Nassau Interim Finance Authority chairman Jon Kaiman has offered Nassau and its employee unions a possible way to break a logjam in negotiations.
The carrot would temporarily eliminate a 3-year-old wage freeze that's kept some employees stuck with $23,500-a-year wages, despite Nassau's contractual obligation to increase compensation.
The stick is that Nassau and its unions would have to produce on promises of more revenue and permanent savings.
It's an intriguing approach.
Kaiman is, in effect, offering both sides the option of building a bridge between escalating and ultimately unsustainable contractual costs of police and other union employees to levels that are more affordable.
The pitch -- and, without numbers and costs and savings analysis, it is only a pitch -- could set talks on a new path.
It's a move, frankly, that the county itself made necessary after elected officials gave nonunion employees raises.
The justification was that nonunion employees took on additional duties, and thus deserved more compensation.
But in Nassau, an even larger universe of union employees has significantly increased duties too. Yet, because of Nassau's fiscal crisis, they didn't get raises -- or, as did many nonunion employees -- title changes used to justify higher pay.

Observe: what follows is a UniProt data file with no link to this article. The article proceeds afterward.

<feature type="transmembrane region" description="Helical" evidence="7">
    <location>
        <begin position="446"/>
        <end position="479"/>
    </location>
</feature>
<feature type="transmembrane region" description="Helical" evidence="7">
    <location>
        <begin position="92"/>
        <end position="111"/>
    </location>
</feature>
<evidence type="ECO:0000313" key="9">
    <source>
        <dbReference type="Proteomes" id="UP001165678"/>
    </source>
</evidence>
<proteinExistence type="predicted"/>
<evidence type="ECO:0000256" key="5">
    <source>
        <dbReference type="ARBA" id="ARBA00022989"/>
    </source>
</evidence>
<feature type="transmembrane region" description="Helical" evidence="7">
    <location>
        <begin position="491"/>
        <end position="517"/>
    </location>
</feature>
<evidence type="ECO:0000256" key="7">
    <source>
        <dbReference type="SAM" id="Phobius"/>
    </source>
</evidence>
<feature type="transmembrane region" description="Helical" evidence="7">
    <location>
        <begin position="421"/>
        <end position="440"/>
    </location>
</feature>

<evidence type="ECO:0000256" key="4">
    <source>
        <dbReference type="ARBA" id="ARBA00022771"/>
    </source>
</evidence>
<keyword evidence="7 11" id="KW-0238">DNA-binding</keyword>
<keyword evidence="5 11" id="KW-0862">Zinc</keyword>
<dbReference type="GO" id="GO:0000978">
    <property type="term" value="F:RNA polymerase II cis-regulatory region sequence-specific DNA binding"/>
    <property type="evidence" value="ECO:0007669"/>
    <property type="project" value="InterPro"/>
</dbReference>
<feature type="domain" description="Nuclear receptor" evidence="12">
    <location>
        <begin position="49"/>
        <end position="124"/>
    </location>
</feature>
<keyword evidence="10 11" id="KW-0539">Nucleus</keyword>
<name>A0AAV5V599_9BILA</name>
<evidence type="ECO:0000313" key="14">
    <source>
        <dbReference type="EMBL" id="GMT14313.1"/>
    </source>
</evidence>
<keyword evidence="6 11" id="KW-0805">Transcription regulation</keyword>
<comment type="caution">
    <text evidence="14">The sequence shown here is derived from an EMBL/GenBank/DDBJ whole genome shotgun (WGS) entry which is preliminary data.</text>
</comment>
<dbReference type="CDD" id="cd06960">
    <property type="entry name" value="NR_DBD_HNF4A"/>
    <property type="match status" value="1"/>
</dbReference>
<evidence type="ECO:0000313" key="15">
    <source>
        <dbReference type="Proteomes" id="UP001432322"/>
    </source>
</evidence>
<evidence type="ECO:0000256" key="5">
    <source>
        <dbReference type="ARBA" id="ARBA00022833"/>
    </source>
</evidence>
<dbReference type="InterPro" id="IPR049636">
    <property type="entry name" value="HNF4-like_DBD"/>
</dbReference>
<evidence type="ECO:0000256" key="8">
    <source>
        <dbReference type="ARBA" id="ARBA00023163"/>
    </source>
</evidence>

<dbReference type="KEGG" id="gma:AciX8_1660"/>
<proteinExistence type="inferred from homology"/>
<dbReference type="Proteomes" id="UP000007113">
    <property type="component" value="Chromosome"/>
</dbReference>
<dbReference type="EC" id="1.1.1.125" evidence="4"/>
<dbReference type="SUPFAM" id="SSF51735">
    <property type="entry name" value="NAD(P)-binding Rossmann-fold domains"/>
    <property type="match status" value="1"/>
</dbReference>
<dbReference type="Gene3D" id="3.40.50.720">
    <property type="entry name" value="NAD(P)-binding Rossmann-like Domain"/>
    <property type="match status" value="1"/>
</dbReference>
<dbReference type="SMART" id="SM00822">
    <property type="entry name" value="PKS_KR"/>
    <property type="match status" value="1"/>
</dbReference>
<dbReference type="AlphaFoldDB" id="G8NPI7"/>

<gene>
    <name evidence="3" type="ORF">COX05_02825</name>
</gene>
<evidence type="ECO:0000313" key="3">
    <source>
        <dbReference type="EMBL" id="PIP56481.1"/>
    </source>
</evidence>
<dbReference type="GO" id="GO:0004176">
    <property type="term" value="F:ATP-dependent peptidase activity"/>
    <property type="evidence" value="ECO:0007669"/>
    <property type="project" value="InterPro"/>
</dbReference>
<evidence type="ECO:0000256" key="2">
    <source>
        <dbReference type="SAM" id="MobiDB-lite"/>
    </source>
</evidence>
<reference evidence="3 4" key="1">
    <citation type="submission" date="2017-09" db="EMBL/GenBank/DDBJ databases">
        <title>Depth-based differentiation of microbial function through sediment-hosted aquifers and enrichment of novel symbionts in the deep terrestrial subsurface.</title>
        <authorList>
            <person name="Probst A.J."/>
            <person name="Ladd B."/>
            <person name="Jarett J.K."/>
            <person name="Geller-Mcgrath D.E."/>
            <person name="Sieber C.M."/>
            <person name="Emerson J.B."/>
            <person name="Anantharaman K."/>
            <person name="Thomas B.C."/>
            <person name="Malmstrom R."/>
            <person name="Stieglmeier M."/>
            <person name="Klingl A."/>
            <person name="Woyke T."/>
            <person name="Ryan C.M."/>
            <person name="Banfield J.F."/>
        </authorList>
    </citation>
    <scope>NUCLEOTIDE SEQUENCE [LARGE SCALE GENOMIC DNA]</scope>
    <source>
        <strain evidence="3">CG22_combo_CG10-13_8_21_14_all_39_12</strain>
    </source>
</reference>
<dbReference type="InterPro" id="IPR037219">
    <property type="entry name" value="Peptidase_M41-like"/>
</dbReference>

Collectively, the raises, pronouncements of budget surpluses, aid for superstorm Sandy recovery, red light camera revenue and increases in sales taxes make it hard to plead poverty. That's not to say that Nassau's budget crisis is over -- NIFA estimates that the county has a $100 million deficit.
Nassau may have money enough to pay nonunion raises. If that's the case, it should have enough to meet contractual obligations too -- especially since the wage freeze has produced $230 million in savings.
Kaiman's pitch is that the freeze could be lifted quickly if unions agreed to receive no back pay for compensation lost in 2011, 2012 and 2013.
That would be a significant change from proposals negotiated between County Executive Edward Mangano and police, for example, which included restoring that compensation.
Kaiman and NIFA repeatedly have made clear that it won't happen, although the unions have challenged the wage freeze in court. And, in his letter, Kaiman makes clear that it can't happen, because compensation frozen is compensation lost and Nassau couldn't afford to pay back so large a lump sum.
Where did Kaiman's pitch come from?
He said he told NIFA board members last week that he was working on a way to redirect the county and its unions away from proposals NIFA won't approve toward ones that were more realistic.
"The idea was to move past the impossible to the realm of the possible," Kaiman said.
He is, however, the first to acknowledge that the pitch could go nowhere. "It's to get the discussion going, to get it moving," he said.
And so, NIFA and Nassau and its unions, are now running the numbers -- trying to see whether Kaiman's pitch is acceptable or whether it can be tailored for success.
Ultimately, the county and each union would have to negotiate separate proposals -- which, then would be subject to the approval of NIFA's board.
For now, Kaiman's pitch could spark talks that lead to a break in the logjam on lifting the wage freeze -- which was supposed to spur productive agreements, not last forever.